Can I Give My Dog Potatoes?
In a world that is not shy about its love of carbohydrates, potatoes have always had a firm place in our hearts, our souls, and our stomachs. Today, we love to eat potatoes in all of their forms—baked and stuffed with beans, grains, and other goodies, baked and mashed, sliced and pan-fried, and even dipped in oil and deep fried. Potatoes are cheap, healthy, high-energy foods that have made their way into many of our pantries as the perfect staple food. Though your dinner guests may be picky about pasta or bread, it’s hard to find anyone who will reject a potato as a side dish or a main course. They are universally loved, unthreatening, and fairly easy on the stomach.
Since they are one of the best-loved bland whole foods we eat on a regular basis, they are often one of the first ones we think of when we look for healthy ways to add variety to our dog’s diets. Most pet owners realize that heavily processed people foods are not great for our pets, so we turn to our favorite whole comfort food alternatives. So, can dogs have potatoes?
The answer is yes, but only cooked, and in moderation. Thoroughly cooked potatoes are perfectly safe for your dog, raw potatoes can cause a whole host of problems. The best way to feed this food to your dog is washed, peeled, and boiled or baked until very soft. This will eliminate the risk of poisoning and minimize the chances of causing digestive problems.
Are there any good things about feeding your dog potatoes? If you are referring to white potatoes, the answer is: not really. Dogs are omnivores, so they can tolerate starchy carbohydrates far better than our cats, but they do not NEED them the way that we do. White potatoes do contain some nutrition, but their vitamin and mineral content is pretty low when compared to other plant foods, so they may as well be considered empty calories.
There are two potential benefits to feeding your dog white potatoes: for fiber and for weight gain. White potatoes are starchy and contain a small amount of fiber that can help treat diarrhea, but they are not recommended for the treatment of constipation. The high starch, high carbohydrate content also makes them an excellent, safe weight gain food—if your pooch needs to pack on a few pounds, you may want to supplement their diet with small amounts of baked or boiled potato. This will increase their calorie intake without the adverse effects of other high-energy foods, which often contain large amounts of fat (think peanut butter). Potatoes are low in fat, so they are less likely to result in pancreatitis.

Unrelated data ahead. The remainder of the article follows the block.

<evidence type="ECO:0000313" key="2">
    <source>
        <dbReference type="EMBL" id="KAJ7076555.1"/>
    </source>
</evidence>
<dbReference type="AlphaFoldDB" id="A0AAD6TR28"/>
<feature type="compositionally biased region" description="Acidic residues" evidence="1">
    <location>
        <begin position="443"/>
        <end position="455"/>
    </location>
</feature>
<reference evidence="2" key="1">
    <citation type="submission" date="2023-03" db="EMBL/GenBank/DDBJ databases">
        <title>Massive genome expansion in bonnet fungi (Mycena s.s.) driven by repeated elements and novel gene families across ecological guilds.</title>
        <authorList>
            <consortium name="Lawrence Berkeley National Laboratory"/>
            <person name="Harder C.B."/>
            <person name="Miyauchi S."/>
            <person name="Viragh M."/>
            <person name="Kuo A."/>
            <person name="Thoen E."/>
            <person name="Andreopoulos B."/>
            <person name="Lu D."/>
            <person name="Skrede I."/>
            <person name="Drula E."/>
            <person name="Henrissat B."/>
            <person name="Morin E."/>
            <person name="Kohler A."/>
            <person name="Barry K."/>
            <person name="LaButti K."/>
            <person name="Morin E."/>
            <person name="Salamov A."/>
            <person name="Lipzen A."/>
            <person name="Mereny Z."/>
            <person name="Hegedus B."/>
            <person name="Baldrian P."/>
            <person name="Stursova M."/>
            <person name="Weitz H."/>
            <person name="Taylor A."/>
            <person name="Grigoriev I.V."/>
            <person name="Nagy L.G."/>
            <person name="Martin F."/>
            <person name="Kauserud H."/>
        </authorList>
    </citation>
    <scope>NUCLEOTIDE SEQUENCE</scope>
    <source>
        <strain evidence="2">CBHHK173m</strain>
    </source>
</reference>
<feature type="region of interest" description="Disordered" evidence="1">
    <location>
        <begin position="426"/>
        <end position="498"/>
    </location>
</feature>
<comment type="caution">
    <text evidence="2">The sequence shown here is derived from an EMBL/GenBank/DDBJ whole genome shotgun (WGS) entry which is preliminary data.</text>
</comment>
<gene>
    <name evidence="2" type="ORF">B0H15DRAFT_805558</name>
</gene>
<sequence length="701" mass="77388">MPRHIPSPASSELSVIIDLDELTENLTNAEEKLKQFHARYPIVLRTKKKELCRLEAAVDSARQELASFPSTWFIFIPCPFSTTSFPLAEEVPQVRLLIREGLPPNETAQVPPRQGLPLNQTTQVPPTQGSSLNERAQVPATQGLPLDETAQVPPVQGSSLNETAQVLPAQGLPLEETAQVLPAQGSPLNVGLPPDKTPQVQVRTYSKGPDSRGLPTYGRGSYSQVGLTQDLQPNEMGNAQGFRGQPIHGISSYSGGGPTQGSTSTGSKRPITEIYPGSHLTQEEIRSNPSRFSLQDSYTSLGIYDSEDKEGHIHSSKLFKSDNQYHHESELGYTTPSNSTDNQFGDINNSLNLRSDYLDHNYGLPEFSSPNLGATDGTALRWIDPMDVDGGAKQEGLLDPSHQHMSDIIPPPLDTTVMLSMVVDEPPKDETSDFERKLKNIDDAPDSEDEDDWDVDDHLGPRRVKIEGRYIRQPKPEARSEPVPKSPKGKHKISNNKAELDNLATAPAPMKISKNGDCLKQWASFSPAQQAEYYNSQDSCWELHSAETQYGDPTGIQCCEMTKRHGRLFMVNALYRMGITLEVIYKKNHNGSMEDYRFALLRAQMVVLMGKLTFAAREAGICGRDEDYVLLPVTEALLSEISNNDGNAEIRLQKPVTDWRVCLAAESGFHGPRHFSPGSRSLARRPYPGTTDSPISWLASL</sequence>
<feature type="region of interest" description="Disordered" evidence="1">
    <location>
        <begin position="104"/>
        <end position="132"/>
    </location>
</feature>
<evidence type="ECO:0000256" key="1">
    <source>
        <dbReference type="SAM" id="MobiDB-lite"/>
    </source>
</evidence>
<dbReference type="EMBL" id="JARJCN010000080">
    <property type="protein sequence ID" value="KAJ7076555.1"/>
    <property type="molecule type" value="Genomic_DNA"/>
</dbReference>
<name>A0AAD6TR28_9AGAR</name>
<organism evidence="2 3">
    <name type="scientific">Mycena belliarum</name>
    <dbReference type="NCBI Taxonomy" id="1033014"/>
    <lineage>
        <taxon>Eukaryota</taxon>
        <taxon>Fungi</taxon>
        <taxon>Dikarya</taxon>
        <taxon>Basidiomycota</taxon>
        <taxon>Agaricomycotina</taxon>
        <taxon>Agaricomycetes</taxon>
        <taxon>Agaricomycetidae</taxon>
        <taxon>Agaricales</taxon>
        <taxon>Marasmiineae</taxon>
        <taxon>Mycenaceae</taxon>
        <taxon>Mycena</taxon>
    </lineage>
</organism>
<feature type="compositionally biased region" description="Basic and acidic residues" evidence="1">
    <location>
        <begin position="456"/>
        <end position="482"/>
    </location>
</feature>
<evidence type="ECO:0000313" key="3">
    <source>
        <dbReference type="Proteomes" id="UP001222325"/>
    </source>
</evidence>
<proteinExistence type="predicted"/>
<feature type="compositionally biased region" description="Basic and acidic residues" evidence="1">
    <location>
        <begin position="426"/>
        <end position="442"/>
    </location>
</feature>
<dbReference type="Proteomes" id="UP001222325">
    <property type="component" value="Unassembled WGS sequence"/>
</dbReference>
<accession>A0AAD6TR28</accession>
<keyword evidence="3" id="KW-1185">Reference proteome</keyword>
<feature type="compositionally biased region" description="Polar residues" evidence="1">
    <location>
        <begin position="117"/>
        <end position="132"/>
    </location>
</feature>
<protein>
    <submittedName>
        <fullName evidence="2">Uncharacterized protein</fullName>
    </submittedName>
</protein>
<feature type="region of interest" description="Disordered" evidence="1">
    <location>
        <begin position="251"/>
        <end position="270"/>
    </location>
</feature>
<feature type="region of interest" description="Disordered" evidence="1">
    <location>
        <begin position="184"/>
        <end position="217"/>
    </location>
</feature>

If you go for sweet potatoes, however, your dog may receive a whole host of health benefits. Sweet potatoes are lower in calories, higher in fiber, and far higher in vitamins and minerals than their white counterparts. They are packed full of Vitamin C, Vitamin A, iron, antioxidants, and other phytochemicals.
Sweet potatoes are powerful cancer-fighting, disease-busting foods thanks to their antioxidants and anti-inflammatory compounds. The antioxidants destroy the free radicals responsible for cancer-causing cell damage, and the anti-inflammatory compounds fight chronic inflammation, which can reduce muscle aches, encourage healing, and even ease the symptoms of arthritis—including soothing joint pain and improving joint mobility. Baked or boiled sweet potatoes are one of the best high-carbohydrate foods you can incorporate into your dog’s diet, which is why many higher-quality dog food brands include it as an ingredient.
Things to keep in Mind
While it is safe to feed your dog thoroughly cooked potatoes on occasion (especially sweet potatoes!), you should not make a habit of it. Dogs did not evolve to eat a lot of carbohydrates, so if they are not especially active, you may notice that the weight starts to creep on as they gobble up potatoes. Overweight or obese dogs are far more likely to develop illnesses like diabetes, cancer, and heart disease, so it’s important not to let your pooch get too pudgy.
Important: never feed your dog raw potatoes. In addition to seriously upsetting their digestive system, they may be at risk of poisoning. This is because potatoes, which are nightshade vegetables, contain the toxic chemical solanine, which can damage the nervous system. This sort of poisoning is rather rare, but it’s better to be safe than sorry.
In sum, it is safe to feed your dog cooked potatoes as long as you do not make a habit of it. Potatoes are a tasty, dog-friendly carbohydrate option that can be helpful if your dog is very active or needs to gain weight. Just remember to feed your dog boiled or baked potatoes without any toppings—your dog does not need any sour cream, butter, cheese, or French fries!